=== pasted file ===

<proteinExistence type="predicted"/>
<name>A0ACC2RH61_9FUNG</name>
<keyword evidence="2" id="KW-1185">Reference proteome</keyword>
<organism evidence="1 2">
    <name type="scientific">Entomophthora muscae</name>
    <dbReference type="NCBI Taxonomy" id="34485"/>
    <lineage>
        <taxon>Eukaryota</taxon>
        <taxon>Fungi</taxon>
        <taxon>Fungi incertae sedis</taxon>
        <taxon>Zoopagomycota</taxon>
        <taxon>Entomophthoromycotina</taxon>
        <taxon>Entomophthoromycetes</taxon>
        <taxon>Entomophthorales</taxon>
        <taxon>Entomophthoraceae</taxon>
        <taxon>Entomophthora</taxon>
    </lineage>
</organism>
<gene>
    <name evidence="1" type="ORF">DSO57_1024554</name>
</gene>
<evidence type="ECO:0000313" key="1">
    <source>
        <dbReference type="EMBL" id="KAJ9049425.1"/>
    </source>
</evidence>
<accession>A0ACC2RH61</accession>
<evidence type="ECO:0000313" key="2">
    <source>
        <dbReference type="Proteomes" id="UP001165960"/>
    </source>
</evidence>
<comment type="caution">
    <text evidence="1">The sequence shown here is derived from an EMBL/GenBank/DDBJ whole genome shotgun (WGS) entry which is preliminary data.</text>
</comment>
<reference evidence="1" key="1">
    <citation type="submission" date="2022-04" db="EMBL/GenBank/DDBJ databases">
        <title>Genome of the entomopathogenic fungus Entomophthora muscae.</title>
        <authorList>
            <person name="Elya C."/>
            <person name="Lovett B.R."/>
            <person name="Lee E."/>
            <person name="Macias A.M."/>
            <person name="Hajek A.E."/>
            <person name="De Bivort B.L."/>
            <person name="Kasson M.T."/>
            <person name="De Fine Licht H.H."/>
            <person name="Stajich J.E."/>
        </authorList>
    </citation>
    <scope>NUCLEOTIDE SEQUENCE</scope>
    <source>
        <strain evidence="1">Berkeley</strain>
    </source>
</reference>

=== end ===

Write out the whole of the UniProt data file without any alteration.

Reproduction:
<proteinExistence type="predicted"/>
<name>A0ACC2RH61_9FUNG</name>
<keyword evidence="2" id="KW-1185">Reference proteome</keyword>
<organism evidence="1 2">
    <name type="scientific">Entomophthora muscae</name>
    <dbReference type="NCBI Taxonomy" id="34485"/>
    <lineage>
        <taxon>Eukaryota</taxon>
        <taxon>Fungi</taxon>
        <taxon>Fungi incertae sedis</taxon>
        <taxon>Zoopagomycota</taxon>
        <taxon>Entomophthoromycotina</taxon>
        <taxon>Entomophthoromycetes</taxon>
        <taxon>Entomophthorales</taxon>
        <taxon>Entomophthoraceae</taxon>
        <taxon>Entomophthora</taxon>
    </lineage>
</organism>
<gene>
    <name evidence="1" type="ORF">DSO57_1024554</name>
</gene>
<evidence type="ECO:0000313" key="1">
    <source>
        <dbReference type="EMBL" id="KAJ9049425.1"/>
    </source>
</evidence>
<accession>A0ACC2RH61</accession>
<evidence type="ECO:0000313" key="2">
    <source>
        <dbReference type="Proteomes" id="UP001165960"/>
    </source>
</evidence>
<comment type="caution">
    <text evidence="1">The sequence shown here is derived from an EMBL/GenBank/DDBJ whole genome shotgun (WGS) entry which is preliminary data.</text>
</comment>
<reference evidence="1" key="1">
    <citation type="submission" date="2022-04" db="EMBL/GenBank/DDBJ databases">
        <title>Genome of the entomopathogenic fungus Entomophthora muscae.</title>
        <authorList>
            <person name="Elya C."/>
            <person name="Lovett B.R."/>
            <person name="Lee E."/>
            <person name="Macias A.M."/>
            <person name="Hajek A.E."/>
            <person name="De Bivort B.L."/>
            <person name="Kasson M.T."/>
            <person name="De Fine Licht H.H."/>
            <person name="Stajich J.E."/>
        </authorList>
    </citation>
    <scope>NUCLEOTIDE SEQUENCE</scope>
    <source>
        <strain evidence="1">Berkeley</strain>
    </source>
</reference>